The Best Way To Rescue Gelled Chicken Stock Without Watering It Down

Homemade chicken stock is the ultimate secret weapon to upgrade any meal. It's low in calories, packed with protein and essential fatty acids, and rich in minerals like iron and selenium, making it good for your skin, bones, and muscles (per WebMD). Whether you stand diligently over the stovetop all afternoon skimming fat, or take a much-deserved shortcut with an Instant Pot chicken stock recipe, the results will be worth the effort. While chicken noodle soup is an obvious contender for your hard-won golden juice, it will also add richness and depth to casseroles, pasta dishes, and even rice.

Chicken stock made from scratch might be delicious, but it's not always aesthetically pleasing. Here's one common scenario. Let's say you tossed the leftover bones from your roast chicken into a slow cooker overnight, strained out the liquid, and found that after a few hours in the refrigerator, it had turned to jello. What should you do? Should you panic? Has something gone terribly wrong?

Absolutely not. Not only is there an easy fix for thinning out your stock, but this could be the best thing that's ever happened to your DIY soup efforts.

How to fix jello chicken stock

Stock differs from broth in that it's made with bones, which release collagen after hours of slow simmering break down the animal carcass (via Bon App├ętit). Collagen has become popular as a supplement in recent years, and influencers like to tout it as being good for everything from promoting heart health to preventing bone loss (per Healthline). It's even thought to act as an anti-aging element for your skin, though as the New York Times points out, the scientific results on this have been mixed.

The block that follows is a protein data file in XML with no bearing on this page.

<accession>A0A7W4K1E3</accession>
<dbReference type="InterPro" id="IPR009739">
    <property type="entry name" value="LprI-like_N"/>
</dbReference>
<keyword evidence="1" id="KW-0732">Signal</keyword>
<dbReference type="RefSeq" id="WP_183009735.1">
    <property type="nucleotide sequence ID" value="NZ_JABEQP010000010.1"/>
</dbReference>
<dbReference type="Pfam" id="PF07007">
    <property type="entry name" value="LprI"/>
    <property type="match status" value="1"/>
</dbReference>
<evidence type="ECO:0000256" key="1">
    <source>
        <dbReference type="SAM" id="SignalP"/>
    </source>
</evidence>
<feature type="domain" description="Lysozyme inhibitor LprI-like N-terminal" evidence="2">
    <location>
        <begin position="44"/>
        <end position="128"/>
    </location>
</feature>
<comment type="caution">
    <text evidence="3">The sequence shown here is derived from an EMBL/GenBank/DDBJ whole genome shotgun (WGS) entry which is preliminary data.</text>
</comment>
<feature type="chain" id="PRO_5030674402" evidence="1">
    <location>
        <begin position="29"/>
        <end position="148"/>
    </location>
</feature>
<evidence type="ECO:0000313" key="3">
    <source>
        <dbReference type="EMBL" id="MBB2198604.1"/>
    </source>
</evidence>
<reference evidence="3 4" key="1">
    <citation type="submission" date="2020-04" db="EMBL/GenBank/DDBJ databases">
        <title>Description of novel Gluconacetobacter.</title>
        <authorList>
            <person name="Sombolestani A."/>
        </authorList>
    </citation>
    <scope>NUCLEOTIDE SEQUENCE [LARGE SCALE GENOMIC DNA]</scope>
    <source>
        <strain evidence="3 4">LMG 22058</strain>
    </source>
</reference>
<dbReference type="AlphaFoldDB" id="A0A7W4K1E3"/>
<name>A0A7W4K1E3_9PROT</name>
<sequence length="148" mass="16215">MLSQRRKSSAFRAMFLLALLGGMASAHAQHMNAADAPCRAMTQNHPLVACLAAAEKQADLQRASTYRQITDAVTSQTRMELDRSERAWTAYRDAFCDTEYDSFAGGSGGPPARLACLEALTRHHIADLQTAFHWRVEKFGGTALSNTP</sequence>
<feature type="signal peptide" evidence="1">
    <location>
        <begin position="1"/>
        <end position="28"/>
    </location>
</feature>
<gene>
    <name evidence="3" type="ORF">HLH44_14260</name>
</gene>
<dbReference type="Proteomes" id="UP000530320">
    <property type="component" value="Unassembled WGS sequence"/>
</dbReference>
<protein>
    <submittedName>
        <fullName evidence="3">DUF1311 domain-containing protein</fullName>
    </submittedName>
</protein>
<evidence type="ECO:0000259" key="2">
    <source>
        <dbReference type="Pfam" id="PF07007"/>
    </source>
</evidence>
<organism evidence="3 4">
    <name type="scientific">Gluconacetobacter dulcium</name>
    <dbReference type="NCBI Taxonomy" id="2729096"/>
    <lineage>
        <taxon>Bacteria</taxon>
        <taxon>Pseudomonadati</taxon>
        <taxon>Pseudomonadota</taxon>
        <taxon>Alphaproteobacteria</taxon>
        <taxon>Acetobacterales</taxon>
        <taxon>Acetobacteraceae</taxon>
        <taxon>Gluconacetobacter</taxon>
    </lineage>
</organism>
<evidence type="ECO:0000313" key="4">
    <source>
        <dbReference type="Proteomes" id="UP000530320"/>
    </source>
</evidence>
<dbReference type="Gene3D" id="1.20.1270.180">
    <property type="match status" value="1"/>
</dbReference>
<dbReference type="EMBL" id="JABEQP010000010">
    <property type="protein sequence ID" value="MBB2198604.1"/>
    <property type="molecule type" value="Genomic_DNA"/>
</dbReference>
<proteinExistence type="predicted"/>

A structural protein found in the connective tissue of animals, collagen is what causes your soup to become goopy and gelatinous, according to Nourished Kitchen, and it's often considered a sign of a successful home cook to achieve a thick, jelly-like stock.

If you like your soup on the thinner side, though, it's easy enough to turn your jelly back into juice. According to The Kitchn, you can add two or three cups of water or boxed chicken stock to your gelled stock and simmer until the stock thins out, and because the collagen-rich liquid is so dense and flavorful, watering it down won't impact the flavor. It also means you'll have more liquid gold to use in all the cozy, mouthwatering recipes on your list!